Ch. 9 Psych

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Ch. 9 Psych
2014-11-13 04:11:41

Motivation & Emotion
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  1. Motivation
    internal processes that initiate, sustain, direct & terminate activities
  2. A Model of Motivation
    • Activities begin with a need (internal deficiency), which causes a drive (an energized motivational state)
    • Drives activate responses (an action) to attain a goal (the "target" of motivated behavior)
  3. Types of Motivation
    • -Biological Motives: Innate (inborn) motives based on biological needs that must be met to survive
    • -Stimulus Motives: Needs for stimulation and information; appear to be innate, but not necessary for survival.
    • -Learned Motives: Based on learned needs, drives, & goals
  4. Biological Motives
    • Drive Reduction Theory- a drive becomes stronger, we are motivated to reduce it
    • Homeostasis- the body's tendency to maintain an equilibrium

    • Bodily Functions that produce Biological Motives:
    • -Circadian Rhythms 
    • -Hunger
    • -Thirst
    • -Pain
    • -Sex
  5. Stimulus Motives
    Arousal Theory- people prefer to maintain ideal, or comfortable, levels of arousal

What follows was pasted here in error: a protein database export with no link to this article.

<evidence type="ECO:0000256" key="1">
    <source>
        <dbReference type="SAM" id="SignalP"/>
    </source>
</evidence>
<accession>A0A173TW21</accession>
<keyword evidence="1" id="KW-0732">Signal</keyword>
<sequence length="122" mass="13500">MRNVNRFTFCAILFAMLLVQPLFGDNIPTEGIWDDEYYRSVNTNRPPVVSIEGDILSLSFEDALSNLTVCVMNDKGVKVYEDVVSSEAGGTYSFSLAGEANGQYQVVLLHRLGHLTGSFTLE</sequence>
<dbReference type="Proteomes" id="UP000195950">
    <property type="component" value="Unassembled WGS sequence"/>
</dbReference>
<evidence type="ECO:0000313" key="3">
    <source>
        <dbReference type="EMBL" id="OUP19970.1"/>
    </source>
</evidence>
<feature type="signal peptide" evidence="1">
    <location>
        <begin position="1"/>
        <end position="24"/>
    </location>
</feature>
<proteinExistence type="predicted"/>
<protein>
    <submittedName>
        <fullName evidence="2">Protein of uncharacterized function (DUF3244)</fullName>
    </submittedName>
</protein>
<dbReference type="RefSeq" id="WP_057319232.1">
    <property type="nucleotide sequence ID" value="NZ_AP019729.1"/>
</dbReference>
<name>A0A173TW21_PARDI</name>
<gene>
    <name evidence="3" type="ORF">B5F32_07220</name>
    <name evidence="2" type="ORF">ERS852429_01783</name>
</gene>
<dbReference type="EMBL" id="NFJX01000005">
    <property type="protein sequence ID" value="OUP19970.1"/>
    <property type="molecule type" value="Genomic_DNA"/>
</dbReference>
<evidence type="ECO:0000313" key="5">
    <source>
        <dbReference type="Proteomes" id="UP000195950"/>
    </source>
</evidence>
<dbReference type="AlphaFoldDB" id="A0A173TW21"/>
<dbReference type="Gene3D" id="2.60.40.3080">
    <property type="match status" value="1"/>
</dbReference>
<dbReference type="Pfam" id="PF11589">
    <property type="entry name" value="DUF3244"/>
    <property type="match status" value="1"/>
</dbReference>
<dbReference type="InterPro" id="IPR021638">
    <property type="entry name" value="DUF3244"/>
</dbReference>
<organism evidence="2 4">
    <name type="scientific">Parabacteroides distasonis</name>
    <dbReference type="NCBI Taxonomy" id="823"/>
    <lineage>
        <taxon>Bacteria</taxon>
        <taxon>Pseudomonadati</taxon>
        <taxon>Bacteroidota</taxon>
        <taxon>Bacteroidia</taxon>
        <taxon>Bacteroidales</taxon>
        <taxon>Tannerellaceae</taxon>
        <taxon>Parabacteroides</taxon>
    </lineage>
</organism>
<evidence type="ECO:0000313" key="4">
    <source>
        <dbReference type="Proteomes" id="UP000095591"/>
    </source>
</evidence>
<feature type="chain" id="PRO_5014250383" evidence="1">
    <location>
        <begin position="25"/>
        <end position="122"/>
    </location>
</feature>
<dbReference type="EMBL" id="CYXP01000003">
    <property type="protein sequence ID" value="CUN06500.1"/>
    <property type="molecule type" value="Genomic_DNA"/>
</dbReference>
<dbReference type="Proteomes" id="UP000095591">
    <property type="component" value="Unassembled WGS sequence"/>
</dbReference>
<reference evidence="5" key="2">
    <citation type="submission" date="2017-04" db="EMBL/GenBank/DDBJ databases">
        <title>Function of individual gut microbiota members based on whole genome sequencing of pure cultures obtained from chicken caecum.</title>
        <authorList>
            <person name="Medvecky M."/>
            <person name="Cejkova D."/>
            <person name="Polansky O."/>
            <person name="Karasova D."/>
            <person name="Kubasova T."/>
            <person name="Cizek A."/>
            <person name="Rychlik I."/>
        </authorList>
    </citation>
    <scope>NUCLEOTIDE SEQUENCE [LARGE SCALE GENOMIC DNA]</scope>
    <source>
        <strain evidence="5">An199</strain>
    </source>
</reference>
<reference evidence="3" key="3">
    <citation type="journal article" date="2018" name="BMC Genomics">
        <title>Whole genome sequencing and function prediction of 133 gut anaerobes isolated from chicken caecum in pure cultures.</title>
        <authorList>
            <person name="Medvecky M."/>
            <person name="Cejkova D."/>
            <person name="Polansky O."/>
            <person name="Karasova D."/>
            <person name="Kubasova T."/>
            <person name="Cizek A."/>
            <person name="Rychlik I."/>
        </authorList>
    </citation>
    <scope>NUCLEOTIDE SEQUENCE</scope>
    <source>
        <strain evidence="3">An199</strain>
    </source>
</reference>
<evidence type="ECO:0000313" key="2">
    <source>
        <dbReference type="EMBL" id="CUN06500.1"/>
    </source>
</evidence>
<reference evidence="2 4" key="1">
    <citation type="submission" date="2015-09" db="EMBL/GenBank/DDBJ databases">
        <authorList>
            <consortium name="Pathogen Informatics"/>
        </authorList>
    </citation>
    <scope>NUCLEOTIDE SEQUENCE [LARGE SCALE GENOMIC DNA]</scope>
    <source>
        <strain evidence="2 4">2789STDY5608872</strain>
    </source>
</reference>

-Yerkes-Dodson Law: performance is best under conditions of moderate arousal, rather than either high or low arousal
  6. Learned Motives
    Social Motives- learned motives acquired as part of growing up in a particular society or culture

    -Need for achievement: the desire to excel or to meet some internalized standard of excellence
  7. Maslow's Hierarchy of Needs
    • Physiological needs: air, food, water, sleep, sex, etc.
    • Safety & Security
    • Love & Belonging
    • Esteem & Self-Esteem
    • Self-Actualization
  8. Intrinsic Motivation
    motivation that comes from within, rather than from external rewards
  9. Extrinsic Motivation
    motivation that is based on obvious external rewards, obligations, or similar factors